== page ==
The Eden Prairie, Minn.–based retailer, which employs 200,000, has 2,500 store locations, operating such chains as Cub Foods, Albertson's, and Save a Lot. It has also established special task forces for a pandemic or bioterrorism attack, Martinson says. SuperValu is "redefining food safety management through our planning efforts, record-keeping processes, associate training, and collaboration with public health agencies, trade associations, and regulatory agencies," the statement says.

However, when pressed for details about the plan, Meyer said the company cannot provide plan specifics "for security reasons."

Schwarz says he hopes that all food industry players will find a way to share information and work together to put food on the table (see sidebar): "In some ways, people in the food industry need to realize that they're somewhat like first responders, and we're going to have to figure out a way to keep our businesses going."

—Mary Van Beusekom[/i]
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mythoughts
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PostSubject: that was a rather prophetic post   Sat May 23, 2009 8:06 pm

I hope that the various food retailers have read this post! This post is forethought. Forethought and mindfulness. Never hurts to put an extra case of good stuff in the basement.
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LittleDeb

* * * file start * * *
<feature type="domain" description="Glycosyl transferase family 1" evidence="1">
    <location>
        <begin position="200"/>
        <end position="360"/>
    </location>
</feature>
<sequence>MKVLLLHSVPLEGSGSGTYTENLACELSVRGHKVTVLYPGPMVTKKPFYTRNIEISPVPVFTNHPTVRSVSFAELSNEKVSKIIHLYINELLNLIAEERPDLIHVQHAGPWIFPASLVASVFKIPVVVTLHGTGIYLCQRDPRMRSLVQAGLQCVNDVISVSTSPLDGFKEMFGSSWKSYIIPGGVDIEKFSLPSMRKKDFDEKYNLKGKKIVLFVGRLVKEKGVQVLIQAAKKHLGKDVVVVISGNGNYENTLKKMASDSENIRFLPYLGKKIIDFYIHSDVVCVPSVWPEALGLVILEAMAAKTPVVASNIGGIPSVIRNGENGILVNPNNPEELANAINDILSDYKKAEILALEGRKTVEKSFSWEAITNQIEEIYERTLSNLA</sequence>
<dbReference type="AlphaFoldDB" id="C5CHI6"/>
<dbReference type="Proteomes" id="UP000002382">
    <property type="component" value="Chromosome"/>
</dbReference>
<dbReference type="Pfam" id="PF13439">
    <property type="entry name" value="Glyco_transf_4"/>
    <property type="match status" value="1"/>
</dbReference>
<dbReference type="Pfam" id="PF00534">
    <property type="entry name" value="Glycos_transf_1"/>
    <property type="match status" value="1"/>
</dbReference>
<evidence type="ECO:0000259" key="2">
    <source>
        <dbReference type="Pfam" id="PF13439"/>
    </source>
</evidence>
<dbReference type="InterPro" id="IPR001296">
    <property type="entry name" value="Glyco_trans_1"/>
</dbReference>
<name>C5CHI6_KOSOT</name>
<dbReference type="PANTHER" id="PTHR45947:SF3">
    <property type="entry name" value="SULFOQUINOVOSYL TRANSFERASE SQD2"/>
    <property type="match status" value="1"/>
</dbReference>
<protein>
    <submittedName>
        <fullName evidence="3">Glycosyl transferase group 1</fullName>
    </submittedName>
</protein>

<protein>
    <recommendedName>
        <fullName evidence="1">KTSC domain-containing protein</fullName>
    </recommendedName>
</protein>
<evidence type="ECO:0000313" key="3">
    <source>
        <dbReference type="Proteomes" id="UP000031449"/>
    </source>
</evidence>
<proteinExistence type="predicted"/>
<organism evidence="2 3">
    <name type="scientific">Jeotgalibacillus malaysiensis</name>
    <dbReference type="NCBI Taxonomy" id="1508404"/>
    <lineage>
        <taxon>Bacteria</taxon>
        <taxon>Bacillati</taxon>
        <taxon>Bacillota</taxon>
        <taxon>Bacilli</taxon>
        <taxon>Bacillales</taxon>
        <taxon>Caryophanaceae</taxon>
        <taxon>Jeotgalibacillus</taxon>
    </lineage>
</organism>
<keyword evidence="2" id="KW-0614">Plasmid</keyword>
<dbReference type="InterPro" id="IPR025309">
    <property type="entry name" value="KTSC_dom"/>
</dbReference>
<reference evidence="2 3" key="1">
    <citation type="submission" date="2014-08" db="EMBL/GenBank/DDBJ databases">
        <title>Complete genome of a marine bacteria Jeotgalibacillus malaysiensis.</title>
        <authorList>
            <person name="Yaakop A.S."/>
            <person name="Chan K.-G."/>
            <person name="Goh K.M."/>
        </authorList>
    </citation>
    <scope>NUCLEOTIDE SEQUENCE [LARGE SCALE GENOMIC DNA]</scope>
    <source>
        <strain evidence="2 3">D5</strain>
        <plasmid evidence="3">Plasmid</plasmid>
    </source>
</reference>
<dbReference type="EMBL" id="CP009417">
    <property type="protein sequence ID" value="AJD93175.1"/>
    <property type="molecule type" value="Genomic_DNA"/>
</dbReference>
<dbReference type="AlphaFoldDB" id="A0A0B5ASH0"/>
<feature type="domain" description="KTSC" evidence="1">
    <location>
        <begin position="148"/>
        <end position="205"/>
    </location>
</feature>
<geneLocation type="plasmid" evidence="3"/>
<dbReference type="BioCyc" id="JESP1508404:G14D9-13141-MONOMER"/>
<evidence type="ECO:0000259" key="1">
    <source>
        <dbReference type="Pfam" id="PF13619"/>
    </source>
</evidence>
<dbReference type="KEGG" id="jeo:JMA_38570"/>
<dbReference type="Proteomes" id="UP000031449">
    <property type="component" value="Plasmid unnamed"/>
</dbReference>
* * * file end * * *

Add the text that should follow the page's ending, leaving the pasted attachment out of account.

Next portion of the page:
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PostSubject: Preparation   Sun May 24, 2009 12:17 pm

Thank you for printing this. I hope that people would read this and prepare themselves for anything that can happen. Living in the country prepares oneself for anything to happen. It's not so easy to jump in the car, run downtown to get a gallon of milk, loaf of bread when you run out especially when there's a snowstorm. People should be asking themselves, what would happen if there was a tornado, snowstorm, etc where you couldn't get out or if there was no electricity, what would they do? I know that there are places and people who can assist in preparations but its only good if you do it.
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PostSubject: preparation   Sun May 24, 2009 7:52 pm

I hope we don't forget what life was like during the power outage a few years ago. I was so worried about one friend of mine in the hills who lives alone. When I finally did get a hold of her she laughed, why are you worried about me she said. She has lived through many power outages and terrible winters and she had her old hand well pump oiled with new seals the year before, food in her basement, propane in her tank, etc. I was the one without a manual ignition on my furnace! She's so smart.
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PostSubject: snart   Sun May 24, 2009 7:54 pm

and so are you for bringing up the issue before there's a disaster a foot- summer is the best time to get repairs done, put food by, work out plans, talk to our food providers. The middle of a crisis, well it's a lot harder to make plans then.